NEW YORK -- Lawyers may appeal a ruling made by the military's highest court that they say slams the door on transparency in the Bradley Manning court-martial.
The United States Court of Appeals for the Armed Forces found in a 3-2 decision on Tuesday that media organizations and the public have no right to access court documents, like transcripts and court orders, in the high-profile trial of Bradley Manning, the Army private who admitted to sending sensitive documents to WikiLeaks.
The court said it lacked jurisdiction to force Judge Denise Lind to release files to the public.
But two dissenting judges wrote that the court's ruling threatened to undermine the public's trust in military law. Senior Judge Walter T. Cox wrote that "a military judge has the jurisdiction, indeed the responsibility, to insure that a military court-martial is conducted so that the military accused and the public enjoy the same rights to a fair and public hearing as is envisioned in the Bill of Rights."
Manning, 25, leaked hundreds of thousands of documents about the Iraq and Afghanistan wars. He has pleaded guilty on lesser charges but still faces life in prison in the trial.
With just weeks left until the trial starts, journalists are worried the lack of access in the wake of the ruling will mean inferior, military-managed coverage. Only a small band of independent journalists has regularly attended pretrial hearings in the massively complex case since it began. Rulings are only read out loud, not printed; motions are revealed only when they are officially requested, and then they are redacted.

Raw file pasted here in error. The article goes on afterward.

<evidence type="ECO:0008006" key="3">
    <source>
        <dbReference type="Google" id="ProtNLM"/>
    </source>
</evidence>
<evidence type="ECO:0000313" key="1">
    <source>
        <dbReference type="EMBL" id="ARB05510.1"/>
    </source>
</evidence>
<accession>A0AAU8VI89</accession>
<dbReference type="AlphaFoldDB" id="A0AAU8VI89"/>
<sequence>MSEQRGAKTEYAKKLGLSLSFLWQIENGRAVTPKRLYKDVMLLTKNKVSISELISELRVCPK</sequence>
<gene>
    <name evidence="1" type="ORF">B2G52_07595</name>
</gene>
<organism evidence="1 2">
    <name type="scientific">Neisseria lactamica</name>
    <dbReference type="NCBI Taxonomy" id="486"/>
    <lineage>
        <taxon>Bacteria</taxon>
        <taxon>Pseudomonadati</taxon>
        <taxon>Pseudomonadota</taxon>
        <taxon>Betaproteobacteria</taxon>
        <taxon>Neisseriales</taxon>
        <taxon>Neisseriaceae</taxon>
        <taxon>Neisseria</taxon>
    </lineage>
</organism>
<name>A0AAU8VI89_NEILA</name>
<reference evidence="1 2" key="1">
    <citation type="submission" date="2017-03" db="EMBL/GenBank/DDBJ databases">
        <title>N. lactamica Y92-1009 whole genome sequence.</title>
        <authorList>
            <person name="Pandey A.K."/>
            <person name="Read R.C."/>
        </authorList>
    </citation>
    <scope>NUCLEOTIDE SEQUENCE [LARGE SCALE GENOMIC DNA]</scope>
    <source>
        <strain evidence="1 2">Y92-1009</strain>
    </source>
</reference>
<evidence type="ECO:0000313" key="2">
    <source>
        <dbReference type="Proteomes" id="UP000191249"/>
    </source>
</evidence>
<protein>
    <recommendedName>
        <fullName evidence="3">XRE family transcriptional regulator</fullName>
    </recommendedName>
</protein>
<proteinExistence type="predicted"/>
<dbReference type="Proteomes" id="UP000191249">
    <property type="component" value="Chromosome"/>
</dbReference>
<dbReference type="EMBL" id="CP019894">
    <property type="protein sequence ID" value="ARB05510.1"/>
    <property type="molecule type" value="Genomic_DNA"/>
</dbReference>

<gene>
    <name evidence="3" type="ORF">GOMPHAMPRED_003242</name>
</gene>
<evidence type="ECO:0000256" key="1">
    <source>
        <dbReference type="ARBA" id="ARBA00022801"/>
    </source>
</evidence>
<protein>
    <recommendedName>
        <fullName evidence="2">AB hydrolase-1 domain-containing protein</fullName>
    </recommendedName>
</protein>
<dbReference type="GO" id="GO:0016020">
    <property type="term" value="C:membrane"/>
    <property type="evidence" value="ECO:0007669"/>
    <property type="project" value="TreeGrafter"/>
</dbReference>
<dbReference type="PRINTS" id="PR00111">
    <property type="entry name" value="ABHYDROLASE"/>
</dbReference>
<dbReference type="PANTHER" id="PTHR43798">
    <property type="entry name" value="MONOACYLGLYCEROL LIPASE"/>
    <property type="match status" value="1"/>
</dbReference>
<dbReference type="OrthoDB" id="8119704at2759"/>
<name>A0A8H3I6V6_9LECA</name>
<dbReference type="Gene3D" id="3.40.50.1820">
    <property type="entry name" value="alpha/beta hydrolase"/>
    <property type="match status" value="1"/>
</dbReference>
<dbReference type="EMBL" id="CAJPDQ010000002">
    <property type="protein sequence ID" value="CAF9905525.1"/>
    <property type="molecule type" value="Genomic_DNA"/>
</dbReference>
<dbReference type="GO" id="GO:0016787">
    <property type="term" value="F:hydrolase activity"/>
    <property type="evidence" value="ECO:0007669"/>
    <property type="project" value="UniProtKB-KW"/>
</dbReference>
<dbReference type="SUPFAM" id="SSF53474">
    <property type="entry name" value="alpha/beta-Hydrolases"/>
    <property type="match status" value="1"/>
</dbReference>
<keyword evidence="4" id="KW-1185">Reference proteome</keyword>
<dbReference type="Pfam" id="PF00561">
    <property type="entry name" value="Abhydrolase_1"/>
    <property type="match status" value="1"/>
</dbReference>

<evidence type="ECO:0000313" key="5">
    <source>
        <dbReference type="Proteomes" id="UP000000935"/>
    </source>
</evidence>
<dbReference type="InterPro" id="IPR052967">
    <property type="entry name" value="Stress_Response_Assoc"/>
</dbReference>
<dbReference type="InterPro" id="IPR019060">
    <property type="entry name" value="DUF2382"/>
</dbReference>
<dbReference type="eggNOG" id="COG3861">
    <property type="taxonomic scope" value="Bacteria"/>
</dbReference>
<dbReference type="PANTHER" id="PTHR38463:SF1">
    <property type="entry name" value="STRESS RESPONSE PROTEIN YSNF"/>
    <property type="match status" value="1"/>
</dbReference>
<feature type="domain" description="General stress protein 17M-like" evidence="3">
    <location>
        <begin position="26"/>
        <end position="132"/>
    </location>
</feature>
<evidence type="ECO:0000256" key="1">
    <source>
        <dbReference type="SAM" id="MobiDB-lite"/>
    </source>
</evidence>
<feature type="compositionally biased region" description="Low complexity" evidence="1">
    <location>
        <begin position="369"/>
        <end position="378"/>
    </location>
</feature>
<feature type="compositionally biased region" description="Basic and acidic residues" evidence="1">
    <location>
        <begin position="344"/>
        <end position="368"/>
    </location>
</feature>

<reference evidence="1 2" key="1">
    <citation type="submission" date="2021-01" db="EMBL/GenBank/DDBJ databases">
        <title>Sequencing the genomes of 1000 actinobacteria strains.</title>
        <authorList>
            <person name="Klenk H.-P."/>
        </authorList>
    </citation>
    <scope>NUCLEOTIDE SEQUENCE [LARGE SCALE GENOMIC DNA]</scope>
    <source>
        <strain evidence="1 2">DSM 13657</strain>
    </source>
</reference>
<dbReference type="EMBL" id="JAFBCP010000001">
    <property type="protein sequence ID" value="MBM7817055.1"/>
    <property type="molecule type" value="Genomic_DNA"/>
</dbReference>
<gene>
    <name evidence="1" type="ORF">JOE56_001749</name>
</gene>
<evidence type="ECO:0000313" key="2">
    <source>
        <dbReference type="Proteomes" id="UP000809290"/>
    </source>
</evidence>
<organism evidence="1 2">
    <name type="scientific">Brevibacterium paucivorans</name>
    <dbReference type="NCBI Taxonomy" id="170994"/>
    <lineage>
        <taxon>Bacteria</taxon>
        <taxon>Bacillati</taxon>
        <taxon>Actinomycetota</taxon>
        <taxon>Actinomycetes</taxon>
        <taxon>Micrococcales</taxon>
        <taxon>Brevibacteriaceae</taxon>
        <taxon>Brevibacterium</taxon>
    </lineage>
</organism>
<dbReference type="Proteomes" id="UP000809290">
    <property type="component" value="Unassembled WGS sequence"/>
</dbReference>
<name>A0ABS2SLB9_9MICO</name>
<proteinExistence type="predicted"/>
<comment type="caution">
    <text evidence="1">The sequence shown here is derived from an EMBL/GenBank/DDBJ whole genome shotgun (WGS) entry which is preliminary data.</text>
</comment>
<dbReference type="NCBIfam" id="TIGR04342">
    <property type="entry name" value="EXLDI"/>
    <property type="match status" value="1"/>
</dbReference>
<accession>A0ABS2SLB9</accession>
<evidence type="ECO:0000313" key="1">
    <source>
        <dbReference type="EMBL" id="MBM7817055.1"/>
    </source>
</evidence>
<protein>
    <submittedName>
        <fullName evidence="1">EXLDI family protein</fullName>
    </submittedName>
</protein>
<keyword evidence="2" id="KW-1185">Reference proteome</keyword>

Kevin Gosztola, a blogger for Firedoglake who's a plaintiff in the lawsuit, said in an email that, "the decision most impacts the press and public that cannot attend proceedings. Under the First Amendment, they should have access to these transcripts, judge's orders or decisions the day they are issued or produced."
Instead, it's been left up to Gosztola's fellow independent journalist, Alexa O'Brien, to produce an unofficial docket and transcripts that can run to more than 50,000 words for one day's hearings.
The court's ruling, Gosztola wrote, "will just ensure that it continues to be as grueling as it has been sometimes to keep up with rulings being read by the military judge in court."
Baher Azmy, legal director at the Center for Constitutional Rights, which is a plaintiff in the lawsuit along with journalists and media organizations, said his non-profit group is considering an appeal to the civilian courts.
"I think what the court is doing is confirming, or at least suggesting, that the military court refuses to apply basic constitutional principles," he said. "So I think we'll explore as the dissent suggested civilian court options, to make sure that this proceeding is in line with basic civilian requirements."